The structures of the main electrode system 19 and the sub electrode system 20 were the same, and therefore, the areas of the working electrodes 6 and 8 were also the same.

A mixed aqueous solution including the GOD as the oxidoreductase, potassium ferricyanide as the electron acceptors and the CMC as the hydrophilic polymer was dropped on the main electrode system 19, and dried in a warm-air drier at a temperature of 50° C. for 10 minutes to form a reaction layer 50.

Next, spacers 21 and 29 and covers 22 and 26 were laminated to adhere to the base 2 having the above-described reaction layer 50 as shown in FIG. 9, to produce the glucose sensor.

To the thus obtained glucose sensor, 10 μl of a mixed aqueous solution of glucose and ascorbic acid as a sample liquid was supplied through sample supply ports 23 and 27. The supplied sample liquid immediately reached air ports 24 and 28 due to capillarity, and the reaction layer 50 on the main electrode system 19 was dissolved.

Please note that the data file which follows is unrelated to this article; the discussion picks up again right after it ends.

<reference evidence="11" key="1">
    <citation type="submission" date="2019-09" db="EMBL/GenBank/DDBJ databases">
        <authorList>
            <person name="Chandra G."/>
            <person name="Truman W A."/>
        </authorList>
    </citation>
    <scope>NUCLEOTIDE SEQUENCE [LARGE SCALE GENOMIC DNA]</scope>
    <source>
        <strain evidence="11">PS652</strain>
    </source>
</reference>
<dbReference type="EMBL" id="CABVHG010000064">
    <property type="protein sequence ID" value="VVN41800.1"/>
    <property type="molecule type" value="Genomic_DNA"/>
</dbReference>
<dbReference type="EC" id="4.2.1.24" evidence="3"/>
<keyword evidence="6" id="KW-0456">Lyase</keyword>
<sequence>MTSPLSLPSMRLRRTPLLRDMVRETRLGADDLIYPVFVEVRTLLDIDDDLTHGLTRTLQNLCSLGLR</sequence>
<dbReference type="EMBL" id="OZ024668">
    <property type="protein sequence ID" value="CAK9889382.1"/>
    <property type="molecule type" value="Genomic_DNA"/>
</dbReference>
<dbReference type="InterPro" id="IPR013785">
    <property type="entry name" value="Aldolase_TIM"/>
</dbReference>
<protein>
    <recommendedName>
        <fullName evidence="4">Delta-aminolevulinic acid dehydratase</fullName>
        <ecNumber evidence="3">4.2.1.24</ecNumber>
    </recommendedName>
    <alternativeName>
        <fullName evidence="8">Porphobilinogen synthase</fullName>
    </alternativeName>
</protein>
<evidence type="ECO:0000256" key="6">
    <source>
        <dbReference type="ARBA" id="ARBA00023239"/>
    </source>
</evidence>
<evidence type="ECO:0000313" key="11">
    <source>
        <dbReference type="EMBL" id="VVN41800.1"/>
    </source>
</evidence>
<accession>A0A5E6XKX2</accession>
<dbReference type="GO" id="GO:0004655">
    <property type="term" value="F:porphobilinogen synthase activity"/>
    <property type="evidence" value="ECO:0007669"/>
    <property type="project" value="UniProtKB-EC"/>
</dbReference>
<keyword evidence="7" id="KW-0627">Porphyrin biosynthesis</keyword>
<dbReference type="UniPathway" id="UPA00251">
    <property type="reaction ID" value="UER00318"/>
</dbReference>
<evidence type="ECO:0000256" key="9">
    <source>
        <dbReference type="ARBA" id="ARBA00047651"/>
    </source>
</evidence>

A voltage of +1 V on the basis of the counter electrode 9 of the sub electrode system 20 was then applied to the working electrode 8, and the current value I0 was measured. Since no oxidoreductase and electron acceptors existed on the sub electrode system 20, the current value I0 was a value of an oxidation current of ascorbic acid in the sample liquid. Moreover, since no hydrophilic polymer for preventing dispersion of materials existed on the sub electrode system 20, the current value I0 was obtained immediately after the supply of the sample liquid. The current value I0 was in proportion to the concentration of ascorbic acid.